Written by Fernando Ramos
[Review] The Disappearance of Haruhi Suzumiya
When creating a theatrical version of a beloved TV franchise, there are two routes to take. The first is to just stick the exact same thing with some prettied-up animation and plaster it on the big screen. Just look at any Shonen Jump franchise. The other is to remember that a film allows for many possibilities and create something a little more innovative. Two relevant examples of this are Tenchi Muyo in Love and the amazing Urusei Yatsura: Beautiful Dreamer. Those were movies that were unmistakably connected to their series yet used the theatrical format in a way to create something that can be an experience that stands well enough on its own while giving fans a chance to see their favorite characters in Tyranovision.
In case that lead-in wasn’t making things obvious enough, The Disappearance of Haruhi Suzumiya, belongs squarely in the latter category.
I’ve had a bit of a love-hate relationship with Haruhi. To be honest, most of my interest in the series dropped after realizing that the series wasn’t going to follow the style of the brilliant opening episode, which introduced the premise and characters via a cheaply made home movie. That episode was memorable not just because it brought back memories of messing around with a Hi8 camcorder on the campus but because it subtly yet definitively played with the very nature of reality.
For the newcomer unfamiliar with the ever-increasing library of novels, we were left uncertain in how much of this nonsense was Haruhi’s demented imagination and how much was a reflection of the behind-the-scenes reality. There was a lot of dumb comedy on the surface; but it bubbled with smart ideas delivered in a way that respected the audience’s intelligence. The rest of the show wasn’t bad by any means, it just never became as clever as the initial amateur filmmaker concept.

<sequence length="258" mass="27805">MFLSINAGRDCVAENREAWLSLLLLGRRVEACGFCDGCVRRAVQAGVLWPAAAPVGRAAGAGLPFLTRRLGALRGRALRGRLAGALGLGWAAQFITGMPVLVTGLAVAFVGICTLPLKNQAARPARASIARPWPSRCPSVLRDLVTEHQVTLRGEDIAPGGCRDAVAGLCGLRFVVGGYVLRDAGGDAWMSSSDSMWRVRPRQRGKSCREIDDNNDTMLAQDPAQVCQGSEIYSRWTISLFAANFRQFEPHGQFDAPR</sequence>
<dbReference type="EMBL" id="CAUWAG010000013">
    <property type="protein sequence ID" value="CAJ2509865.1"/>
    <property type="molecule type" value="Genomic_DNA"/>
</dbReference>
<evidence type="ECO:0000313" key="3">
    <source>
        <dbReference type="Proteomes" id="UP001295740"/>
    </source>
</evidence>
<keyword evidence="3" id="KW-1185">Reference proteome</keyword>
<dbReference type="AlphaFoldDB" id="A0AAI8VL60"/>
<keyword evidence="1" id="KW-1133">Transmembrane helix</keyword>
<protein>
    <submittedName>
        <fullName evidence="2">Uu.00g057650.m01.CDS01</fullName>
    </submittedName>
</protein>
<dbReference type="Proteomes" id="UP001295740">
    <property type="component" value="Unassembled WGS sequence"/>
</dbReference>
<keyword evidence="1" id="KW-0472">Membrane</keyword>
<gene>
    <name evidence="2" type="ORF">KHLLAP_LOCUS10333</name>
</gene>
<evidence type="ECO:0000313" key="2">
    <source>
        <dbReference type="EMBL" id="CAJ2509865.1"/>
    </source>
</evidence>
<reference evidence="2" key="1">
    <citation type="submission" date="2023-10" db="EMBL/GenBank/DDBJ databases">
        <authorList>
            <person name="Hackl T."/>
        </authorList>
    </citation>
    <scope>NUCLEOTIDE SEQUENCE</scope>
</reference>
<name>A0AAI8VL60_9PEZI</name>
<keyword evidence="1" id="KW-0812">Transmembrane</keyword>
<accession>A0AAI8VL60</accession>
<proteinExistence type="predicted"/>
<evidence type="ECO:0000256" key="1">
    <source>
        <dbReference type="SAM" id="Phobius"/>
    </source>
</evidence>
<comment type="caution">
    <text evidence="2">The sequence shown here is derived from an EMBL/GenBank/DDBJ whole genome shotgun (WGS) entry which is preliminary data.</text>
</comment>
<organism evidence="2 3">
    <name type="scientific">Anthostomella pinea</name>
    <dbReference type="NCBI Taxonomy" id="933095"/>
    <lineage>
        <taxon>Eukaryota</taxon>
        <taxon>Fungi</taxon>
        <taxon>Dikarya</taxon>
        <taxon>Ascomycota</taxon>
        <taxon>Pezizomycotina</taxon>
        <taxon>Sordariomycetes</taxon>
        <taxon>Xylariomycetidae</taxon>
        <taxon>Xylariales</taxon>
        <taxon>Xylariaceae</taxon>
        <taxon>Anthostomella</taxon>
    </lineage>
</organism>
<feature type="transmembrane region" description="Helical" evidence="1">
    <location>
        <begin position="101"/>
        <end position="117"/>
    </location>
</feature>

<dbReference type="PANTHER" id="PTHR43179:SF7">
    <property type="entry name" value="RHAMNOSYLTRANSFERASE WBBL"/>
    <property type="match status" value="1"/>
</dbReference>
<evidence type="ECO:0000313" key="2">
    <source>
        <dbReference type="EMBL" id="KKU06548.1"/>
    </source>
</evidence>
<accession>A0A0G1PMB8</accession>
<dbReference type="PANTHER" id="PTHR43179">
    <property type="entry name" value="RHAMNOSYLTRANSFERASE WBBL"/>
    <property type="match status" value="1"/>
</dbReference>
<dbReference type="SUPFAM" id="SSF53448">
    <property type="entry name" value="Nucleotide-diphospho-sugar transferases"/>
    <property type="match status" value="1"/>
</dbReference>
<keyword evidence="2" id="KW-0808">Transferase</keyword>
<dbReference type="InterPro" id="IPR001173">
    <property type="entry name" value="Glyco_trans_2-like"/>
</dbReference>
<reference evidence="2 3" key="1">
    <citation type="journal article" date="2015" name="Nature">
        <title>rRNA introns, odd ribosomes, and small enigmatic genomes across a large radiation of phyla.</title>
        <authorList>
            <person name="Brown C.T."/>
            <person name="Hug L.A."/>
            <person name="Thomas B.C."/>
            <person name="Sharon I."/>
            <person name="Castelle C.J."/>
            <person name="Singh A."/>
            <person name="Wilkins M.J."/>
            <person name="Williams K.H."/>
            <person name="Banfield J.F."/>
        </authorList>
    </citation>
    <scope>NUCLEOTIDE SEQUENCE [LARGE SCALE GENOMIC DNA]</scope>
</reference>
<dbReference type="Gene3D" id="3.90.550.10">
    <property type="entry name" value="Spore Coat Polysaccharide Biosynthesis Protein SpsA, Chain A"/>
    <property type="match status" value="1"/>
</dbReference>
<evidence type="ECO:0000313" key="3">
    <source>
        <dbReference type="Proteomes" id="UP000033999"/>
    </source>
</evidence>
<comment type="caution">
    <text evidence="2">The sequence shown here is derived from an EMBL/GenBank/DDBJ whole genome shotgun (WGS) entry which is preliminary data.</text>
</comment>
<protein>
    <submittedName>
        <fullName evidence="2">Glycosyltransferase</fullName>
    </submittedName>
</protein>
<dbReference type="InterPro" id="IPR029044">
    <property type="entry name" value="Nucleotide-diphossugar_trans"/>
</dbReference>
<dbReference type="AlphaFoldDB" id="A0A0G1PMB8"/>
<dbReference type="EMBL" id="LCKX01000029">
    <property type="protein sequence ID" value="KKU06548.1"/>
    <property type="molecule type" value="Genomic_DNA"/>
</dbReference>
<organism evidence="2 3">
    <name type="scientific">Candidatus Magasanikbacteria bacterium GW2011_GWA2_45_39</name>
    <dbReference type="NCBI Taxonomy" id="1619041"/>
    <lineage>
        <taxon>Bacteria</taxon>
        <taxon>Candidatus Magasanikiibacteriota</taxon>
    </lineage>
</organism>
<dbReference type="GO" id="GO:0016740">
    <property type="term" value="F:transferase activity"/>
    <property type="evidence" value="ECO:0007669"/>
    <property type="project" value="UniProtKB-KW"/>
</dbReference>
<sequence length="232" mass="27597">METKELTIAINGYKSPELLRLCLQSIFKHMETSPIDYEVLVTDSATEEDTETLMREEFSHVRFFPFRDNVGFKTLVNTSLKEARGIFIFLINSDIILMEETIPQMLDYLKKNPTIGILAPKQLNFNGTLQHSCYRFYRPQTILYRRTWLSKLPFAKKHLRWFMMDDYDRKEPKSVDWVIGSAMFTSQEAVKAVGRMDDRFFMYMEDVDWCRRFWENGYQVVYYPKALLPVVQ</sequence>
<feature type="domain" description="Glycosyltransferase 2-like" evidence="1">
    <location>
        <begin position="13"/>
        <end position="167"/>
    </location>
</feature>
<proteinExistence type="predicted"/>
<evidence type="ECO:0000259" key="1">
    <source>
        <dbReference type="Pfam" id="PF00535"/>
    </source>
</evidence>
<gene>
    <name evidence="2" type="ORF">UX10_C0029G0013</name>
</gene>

Some years after capturing the hearts and wallets of fans, The Disappearance of Haruhi Suzumiya has armies of corporate sponsors and a whopping 168-minute running time. It’s amazing to see the show going back to that core question: isn’t this all just crazy-talk?
Our story opens on December 17th. Haruhi’s S.O.S. Brigade is preparing for their Christmas party. Kyon, as always, is above all of the spontaneous nonsense that the perpetually perky Haruhi is going on about. As she talks about plans for a big Christmas barbecue party and molests the hapless Mikuru into a sexy Santa outfit, Kyon looks on in his perpetual chagrin. It looks like another day ready to start up.
Then the next day, she’s gone. Not to be seen. Poof. Adios.
Nobody at school recognizes Haruhi’s name. In her place is Asakura, who was (for lack of a better term) killed in the series proper. Even Kyon’s beloved Mikuru doesn’t recognize him. Kyon starts to question his very sanity as he discovers his only clue: a single bookmark left by Yuki telling him to find “the keys” to run a program to return things to normal. But what is normal? Has Kyon been living in a dream world after all? What is a memory? Isn’t it better to just be done with this craziness?